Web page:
Gaps in the regulatory process and structure enabled much of the subprime mortgage crisis to grip financial markets with force in the back half of 2007, Securities and Exchange Commission chairman Christopher Cox said in an interview with the Financial Times on Friday. Saying that the SEC is parsing "regulatory lessons" from the market mess that has yet to resolve itself, Cox suggested that stronger oversight of underwriting and issuance standards would be needed going forward:
"Subprime only leached into the securities markets after it was already a horrible problem. There was complete breakdown in lending standards, a complete breakdown, one can infer from that fact, in supervisory standards for lending or at least the application of those standards. "We’ve also found other regulatory gaps, not just statutory regulatory gaps for investment banks, but also for mortgage brokers, and we have discovered a host of perverse incentives in the securitisation process, only a small portion of which are the responsibility of securities regulators."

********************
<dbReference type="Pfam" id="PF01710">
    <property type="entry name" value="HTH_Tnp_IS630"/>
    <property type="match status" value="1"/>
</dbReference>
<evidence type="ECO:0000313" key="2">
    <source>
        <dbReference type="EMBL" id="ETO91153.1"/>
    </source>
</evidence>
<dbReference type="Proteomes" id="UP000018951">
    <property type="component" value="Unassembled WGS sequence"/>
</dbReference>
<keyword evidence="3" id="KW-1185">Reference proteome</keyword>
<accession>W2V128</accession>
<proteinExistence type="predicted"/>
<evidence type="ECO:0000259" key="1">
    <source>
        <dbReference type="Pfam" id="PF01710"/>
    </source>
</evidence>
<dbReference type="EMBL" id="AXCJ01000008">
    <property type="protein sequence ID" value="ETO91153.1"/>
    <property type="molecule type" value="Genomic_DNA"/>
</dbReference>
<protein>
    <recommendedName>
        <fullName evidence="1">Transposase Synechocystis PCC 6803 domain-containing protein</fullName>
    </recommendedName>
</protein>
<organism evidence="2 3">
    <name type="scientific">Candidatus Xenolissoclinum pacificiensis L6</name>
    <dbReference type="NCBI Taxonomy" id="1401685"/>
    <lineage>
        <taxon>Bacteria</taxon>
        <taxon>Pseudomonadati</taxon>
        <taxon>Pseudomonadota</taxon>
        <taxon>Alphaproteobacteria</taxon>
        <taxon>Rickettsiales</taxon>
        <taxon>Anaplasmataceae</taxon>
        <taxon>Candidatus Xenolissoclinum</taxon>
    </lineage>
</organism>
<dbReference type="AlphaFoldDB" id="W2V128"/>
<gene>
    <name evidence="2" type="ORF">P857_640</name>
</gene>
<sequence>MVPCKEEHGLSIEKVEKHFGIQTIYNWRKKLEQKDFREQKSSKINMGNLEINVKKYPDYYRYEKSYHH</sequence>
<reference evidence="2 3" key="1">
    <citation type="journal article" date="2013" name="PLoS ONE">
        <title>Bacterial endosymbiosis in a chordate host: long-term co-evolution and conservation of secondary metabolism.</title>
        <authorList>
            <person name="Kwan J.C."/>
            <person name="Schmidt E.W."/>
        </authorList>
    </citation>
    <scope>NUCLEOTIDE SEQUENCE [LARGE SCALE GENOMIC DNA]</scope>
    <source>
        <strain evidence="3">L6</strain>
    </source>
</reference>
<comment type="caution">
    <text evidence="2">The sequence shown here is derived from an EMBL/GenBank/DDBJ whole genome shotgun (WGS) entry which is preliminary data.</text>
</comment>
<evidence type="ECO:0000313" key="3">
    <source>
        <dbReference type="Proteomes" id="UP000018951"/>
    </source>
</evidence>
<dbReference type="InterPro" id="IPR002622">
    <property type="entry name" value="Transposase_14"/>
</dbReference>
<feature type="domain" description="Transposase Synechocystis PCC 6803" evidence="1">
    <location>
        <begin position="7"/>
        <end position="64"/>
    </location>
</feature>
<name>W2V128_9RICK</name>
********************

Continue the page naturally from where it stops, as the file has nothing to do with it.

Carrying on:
His remarks come ahead of a global regulatory conference this weekend, the International Organisation of Securities Commissions. The IOSC is expected to release new research this weekend on the subprime mess and financial reporting standards, the FT reported. For its part, the SEC is set to unveil new regulations next month, Cox said.